Sure enough, by 1983 McEnroe was wielding a midsized graphite Dunlop. Connors was still standing by his stash of old T2000s, but after that year he would never win another major tournament. And Borg was gone with the wood.
When he resurfaced after ten years, he looked like one of King Arthur's knights on a Connecticut Yankee's backyard court. Young, powerful paladins battled one another on the red clay of Monte Carlo, blasting serves with the latest generation of oversized, widebody rackets. And there was Borg stepping onto the clay, pigeon-toed as ever, dangling from his right hand a black wood anachronism, custom-made by Gray's of Cambridge to replicate his old Donnay model.
He never had a chance. Although he was still in top physical condition, his shots looked ludicrously soft, floating lazily across the net before taking a beating from Jordi Arrese's oversized racket. Six-two, six-three, and the comeback was over for now. Borg quietly canceled his plans to enter the French Open.
The next summer he was back, resigned to the times, swinging a bright-orange big-head racket. At the U.S. Pro Championships, a nontour event at the Longwood Cricket Club, near Boston, he strode to the court through a tunnel of admirers befitting a rock star, his sharp Viking features humbly tilted to the ground. And he almost pulled it off, winning his first match before losing in the quarter finals to Alexander Volkov, the twenty-second-ranked player in the world, 7-5 in the deciding third set. It would be his last gasp. A few months later the comeback was over for good, and Borg moved to the Master's circuit with his old nemesis Connors, who now also sported a flashy new oversized racket.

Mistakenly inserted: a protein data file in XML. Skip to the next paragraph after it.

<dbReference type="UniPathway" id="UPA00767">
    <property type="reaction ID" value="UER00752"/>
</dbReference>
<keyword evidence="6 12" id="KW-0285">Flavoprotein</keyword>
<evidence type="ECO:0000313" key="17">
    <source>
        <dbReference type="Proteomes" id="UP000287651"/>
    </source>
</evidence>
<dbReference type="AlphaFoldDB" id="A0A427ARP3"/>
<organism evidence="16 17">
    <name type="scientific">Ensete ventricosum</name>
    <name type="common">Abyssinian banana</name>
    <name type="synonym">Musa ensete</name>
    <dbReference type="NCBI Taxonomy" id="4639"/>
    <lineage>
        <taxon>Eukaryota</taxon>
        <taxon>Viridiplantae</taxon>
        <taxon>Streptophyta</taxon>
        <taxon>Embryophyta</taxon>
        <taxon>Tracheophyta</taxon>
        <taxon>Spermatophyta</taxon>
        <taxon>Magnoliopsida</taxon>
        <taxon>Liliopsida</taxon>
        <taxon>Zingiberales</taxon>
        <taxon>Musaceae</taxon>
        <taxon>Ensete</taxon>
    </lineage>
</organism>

After playing in the Cape Cod tournament I became obsessed with wood rackets. I had feverish dreams: wandering through sporting-goods stores, finding Maxplys and Kramers on the racks selling for thousands of dollars. Or playing matches with wood rackets that fell to pieces as I hit the ball. I dreamed of wood rackets the way others dream of childhood--as belonging to a better, more innocent world, a paradise lost. I set out on a mission: to acquire at least one Dunlop Maxply in playing condition. Although my Jack Kramer was certainly a classic model, the Maxply was my idea of the consummate wood racket. Of medium stiffness, it was just right for a balanced mixture of serve-and-volley and base-line play. And its spartan design emphasized its sylvan origins: it really looked like a piece of wood.
Introduced in 1931, by the 1960s and early 1970s it had become the most popular racket in the world, and it still brought to my mind images of the great players who had used it, from Lew Hoad to Rod Layer to McEnroe.
But where would I find one? All summer I scoured tag sales in vain. Surely there had to be some wood rackets in a basement somewhere, waiting to be exhumed and sold off with the LPs, eight-tracks, and typewriters. The closest I came to success, however, was at the local public courts, where I spotted a ten-year-old boy knocking a ball against the battered backboard with an actual Dunlop Maxply, circa 1976. As the boy and his father walked off the court, I approached and asked if they were interested in selling the relic. But I must have betrayed my zeal, for the father's eyes lit up. "This baby?" he said. "Sorry, I love these old rackets." He probably thought from my enthusiasm that he had a collector's item on his hands. But as far as I knew, I was the only market for old Maxplys, and I had just a few dollars to offer.